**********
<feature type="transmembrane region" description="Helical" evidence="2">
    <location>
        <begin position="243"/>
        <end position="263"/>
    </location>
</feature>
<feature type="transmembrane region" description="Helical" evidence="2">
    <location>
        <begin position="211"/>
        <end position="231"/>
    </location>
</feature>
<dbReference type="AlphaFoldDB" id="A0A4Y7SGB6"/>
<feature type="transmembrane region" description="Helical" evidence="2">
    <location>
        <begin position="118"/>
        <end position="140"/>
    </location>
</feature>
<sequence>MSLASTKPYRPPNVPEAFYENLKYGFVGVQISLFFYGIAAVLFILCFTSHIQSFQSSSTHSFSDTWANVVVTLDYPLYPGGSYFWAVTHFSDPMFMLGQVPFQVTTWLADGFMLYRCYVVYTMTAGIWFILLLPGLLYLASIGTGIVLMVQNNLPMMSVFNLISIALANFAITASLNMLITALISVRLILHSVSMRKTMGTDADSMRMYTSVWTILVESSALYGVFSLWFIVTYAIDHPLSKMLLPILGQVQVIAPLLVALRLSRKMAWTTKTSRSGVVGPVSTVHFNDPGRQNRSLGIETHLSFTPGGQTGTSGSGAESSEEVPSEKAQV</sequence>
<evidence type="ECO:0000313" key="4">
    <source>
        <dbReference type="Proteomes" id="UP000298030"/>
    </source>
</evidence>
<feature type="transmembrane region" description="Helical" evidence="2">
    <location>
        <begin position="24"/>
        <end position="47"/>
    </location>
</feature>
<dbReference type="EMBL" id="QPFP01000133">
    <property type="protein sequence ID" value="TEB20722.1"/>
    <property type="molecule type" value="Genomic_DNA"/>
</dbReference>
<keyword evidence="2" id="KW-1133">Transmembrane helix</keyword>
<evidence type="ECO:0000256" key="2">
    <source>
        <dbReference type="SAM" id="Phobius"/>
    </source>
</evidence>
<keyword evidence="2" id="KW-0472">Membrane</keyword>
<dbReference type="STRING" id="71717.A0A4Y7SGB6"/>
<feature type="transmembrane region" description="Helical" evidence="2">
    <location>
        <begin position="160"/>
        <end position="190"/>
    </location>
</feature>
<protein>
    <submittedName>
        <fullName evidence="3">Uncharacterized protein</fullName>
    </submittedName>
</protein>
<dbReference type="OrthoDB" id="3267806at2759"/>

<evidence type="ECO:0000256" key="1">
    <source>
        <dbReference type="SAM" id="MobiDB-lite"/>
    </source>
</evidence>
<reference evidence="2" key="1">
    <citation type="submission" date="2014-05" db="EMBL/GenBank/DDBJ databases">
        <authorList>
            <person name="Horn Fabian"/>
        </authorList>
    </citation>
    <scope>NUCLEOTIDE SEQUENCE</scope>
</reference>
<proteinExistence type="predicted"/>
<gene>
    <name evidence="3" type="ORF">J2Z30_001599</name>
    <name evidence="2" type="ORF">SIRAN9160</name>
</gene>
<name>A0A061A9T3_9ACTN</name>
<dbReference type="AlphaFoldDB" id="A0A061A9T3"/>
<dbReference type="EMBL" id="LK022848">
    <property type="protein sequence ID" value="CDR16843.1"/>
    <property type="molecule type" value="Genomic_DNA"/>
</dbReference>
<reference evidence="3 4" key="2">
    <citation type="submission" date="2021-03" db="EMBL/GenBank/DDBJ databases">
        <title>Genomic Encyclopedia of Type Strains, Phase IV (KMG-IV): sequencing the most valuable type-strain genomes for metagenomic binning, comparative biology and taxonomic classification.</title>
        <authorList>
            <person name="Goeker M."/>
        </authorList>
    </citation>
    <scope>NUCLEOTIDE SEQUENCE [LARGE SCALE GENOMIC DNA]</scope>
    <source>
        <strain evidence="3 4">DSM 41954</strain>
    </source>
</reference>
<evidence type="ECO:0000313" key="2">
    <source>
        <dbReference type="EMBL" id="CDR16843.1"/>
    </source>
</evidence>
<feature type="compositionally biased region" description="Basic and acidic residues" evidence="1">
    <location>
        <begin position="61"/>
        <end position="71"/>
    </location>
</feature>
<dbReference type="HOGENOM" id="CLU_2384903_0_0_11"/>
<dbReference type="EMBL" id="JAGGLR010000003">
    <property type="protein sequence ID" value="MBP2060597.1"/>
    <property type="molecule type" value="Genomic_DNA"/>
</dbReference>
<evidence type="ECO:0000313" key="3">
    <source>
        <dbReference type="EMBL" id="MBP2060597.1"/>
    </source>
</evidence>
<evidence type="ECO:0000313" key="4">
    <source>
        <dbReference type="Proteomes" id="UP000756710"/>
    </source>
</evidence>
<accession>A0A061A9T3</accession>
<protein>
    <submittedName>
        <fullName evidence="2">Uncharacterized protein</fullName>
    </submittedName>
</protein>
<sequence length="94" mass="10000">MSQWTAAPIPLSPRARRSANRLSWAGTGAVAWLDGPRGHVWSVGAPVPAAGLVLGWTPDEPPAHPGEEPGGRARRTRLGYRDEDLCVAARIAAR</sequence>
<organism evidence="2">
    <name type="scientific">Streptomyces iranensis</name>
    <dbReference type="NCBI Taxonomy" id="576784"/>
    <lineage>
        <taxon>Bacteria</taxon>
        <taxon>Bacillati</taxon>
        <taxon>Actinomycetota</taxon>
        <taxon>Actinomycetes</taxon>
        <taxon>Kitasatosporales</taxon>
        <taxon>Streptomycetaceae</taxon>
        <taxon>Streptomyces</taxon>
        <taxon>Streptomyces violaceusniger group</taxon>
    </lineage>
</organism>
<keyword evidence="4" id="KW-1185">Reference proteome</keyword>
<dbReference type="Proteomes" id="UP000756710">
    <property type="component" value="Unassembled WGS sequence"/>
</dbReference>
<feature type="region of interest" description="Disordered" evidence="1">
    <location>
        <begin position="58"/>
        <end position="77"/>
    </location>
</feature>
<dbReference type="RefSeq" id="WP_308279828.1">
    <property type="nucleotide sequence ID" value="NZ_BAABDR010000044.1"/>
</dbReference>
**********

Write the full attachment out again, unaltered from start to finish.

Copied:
<feature type="transmembrane region" description="Helical" evidence="2">
    <location>
        <begin position="243"/>
        <end position="263"/>
    </location>
</feature>
<feature type="transmembrane region" description="Helical" evidence="2">
    <location>
        <begin position="211"/>
        <end position="231"/>
    </location>
</feature>
<dbReference type="AlphaFoldDB" id="A0A4Y7SGB6"/>
<feature type="transmembrane region" description="Helical" evidence="2">
    <location>
        <begin position="118"/>
        <end position="140"/>
    </location>
</feature>
<sequence>MSLASTKPYRPPNVPEAFYENLKYGFVGVQISLFFYGIAAVLFILCFTSHIQSFQSSSTHSFSDTWANVVVTLDYPLYPGGSYFWAVTHFSDPMFMLGQVPFQVTTWLADGFMLYRCYVVYTMTAGIWFILLLPGLLYLASIGTGIVLMVQNNLPMMSVFNLISIALANFAITASLNMLITALISVRLILHSVSMRKTMGTDADSMRMYTSVWTILVESSALYGVFSLWFIVTYAIDHPLSKMLLPILGQVQVIAPLLVALRLSRKMAWTTKTSRSGVVGPVSTVHFNDPGRQNRSLGIETHLSFTPGGQTGTSGSGAESSEEVPSEKAQV</sequence>
<evidence type="ECO:0000313" key="4">
    <source>
        <dbReference type="Proteomes" id="UP000298030"/>
    </source>
</evidence>
<feature type="transmembrane region" description="Helical" evidence="2">
    <location>
        <begin position="24"/>
        <end position="47"/>
    </location>
</feature>
<dbReference type="EMBL" id="QPFP01000133">
    <property type="protein sequence ID" value="TEB20722.1"/>
    <property type="molecule type" value="Genomic_DNA"/>
</dbReference>
<keyword evidence="2" id="KW-1133">Transmembrane helix</keyword>
<evidence type="ECO:0000256" key="2">
    <source>
        <dbReference type="SAM" id="Phobius"/>
    </source>
</evidence>
<keyword evidence="2" id="KW-0472">Membrane</keyword>
<dbReference type="STRING" id="71717.A0A4Y7SGB6"/>
<feature type="transmembrane region" description="Helical" evidence="2">
    <location>
        <begin position="160"/>
        <end position="190"/>
    </location>
</feature>
<protein>
    <submittedName>
        <fullName evidence="3">Uncharacterized protein</fullName>
    </submittedName>
</protein>
<dbReference type="OrthoDB" id="3267806at2759"/>

<evidence type="ECO:0000256" key="1">
    <source>
        <dbReference type="SAM" id="MobiDB-lite"/>
    </source>
</evidence>
<reference evidence="2" key="1">
    <citation type="submission" date="2014-05" db="EMBL/GenBank/DDBJ databases">
        <authorList>
            <person name="Horn Fabian"/>
        </authorList>
    </citation>
    <scope>NUCLEOTIDE SEQUENCE</scope>
</reference>
<proteinExistence type="predicted"/>
<gene>
    <name evidence="3" type="ORF">J2Z30_001599</name>
    <name evidence="2" type="ORF">SIRAN9160</name>
</gene>
<name>A0A061A9T3_9ACTN</name>
<dbReference type="AlphaFoldDB" id="A0A061A9T3"/>
<dbReference type="EMBL" id="LK022848">
    <property type="protein sequence ID" value="CDR16843.1"/>
    <property type="molecule type" value="Genomic_DNA"/>
</dbReference>
<reference evidence="3 4" key="2">
    <citation type="submission" date="2021-03" db="EMBL/GenBank/DDBJ databases">
        <title>Genomic Encyclopedia of Type Strains, Phase IV (KMG-IV): sequencing the most valuable type-strain genomes for metagenomic binning, comparative biology and taxonomic classification.</title>
        <authorList>
            <person name="Goeker M."/>
        </authorList>
    </citation>
    <scope>NUCLEOTIDE SEQUENCE [LARGE SCALE GENOMIC DNA]</scope>
    <source>
        <strain evidence="3 4">DSM 41954</strain>
    </source>
</reference>
<evidence type="ECO:0000313" key="2">
    <source>
        <dbReference type="EMBL" id="CDR16843.1"/>
    </source>
</evidence>
<feature type="compositionally biased region" description="Basic and acidic residues" evidence="1">
    <location>
        <begin position="61"/>
        <end position="71"/>
    </location>
</feature>
<dbReference type="HOGENOM" id="CLU_2384903_0_0_11"/>
<dbReference type="EMBL" id="JAGGLR010000003">
    <property type="protein sequence ID" value="MBP2060597.1"/>
    <property type="molecule type" value="Genomic_DNA"/>
</dbReference>
<evidence type="ECO:0000313" key="3">
    <source>
        <dbReference type="EMBL" id="MBP2060597.1"/>
    </source>
</evidence>
<evidence type="ECO:0000313" key="4">
    <source>
        <dbReference type="Proteomes" id="UP000756710"/>
    </source>
</evidence>
<accession>A0A061A9T3</accession>
<protein>
    <submittedName>
        <fullName evidence="2">Uncharacterized protein</fullName>
    </submittedName>
</protein>
<sequence length="94" mass="10000">MSQWTAAPIPLSPRARRSANRLSWAGTGAVAWLDGPRGHVWSVGAPVPAAGLVLGWTPDEPPAHPGEEPGGRARRTRLGYRDEDLCVAARIAAR</sequence>
<organism evidence="2">
    <name type="scientific">Streptomyces iranensis</name>
    <dbReference type="NCBI Taxonomy" id="576784"/>
    <lineage>
        <taxon>Bacteria</taxon>
        <taxon>Bacillati</taxon>
        <taxon>Actinomycetota</taxon>
        <taxon>Actinomycetes</taxon>
        <taxon>Kitasatosporales</taxon>
        <taxon>Streptomycetaceae</taxon>
        <taxon>Streptomyces</taxon>
        <taxon>Streptomyces violaceusniger group</taxon>
    </lineage>
</organism>
<keyword evidence="4" id="KW-1185">Reference proteome</keyword>
<dbReference type="Proteomes" id="UP000756710">
    <property type="component" value="Unassembled WGS sequence"/>
</dbReference>
<feature type="region of interest" description="Disordered" evidence="1">
    <location>
        <begin position="58"/>
        <end position="77"/>
    </location>
</feature>
<dbReference type="RefSeq" id="WP_308279828.1">
    <property type="nucleotide sequence ID" value="NZ_BAABDR010000044.1"/>
</dbReference>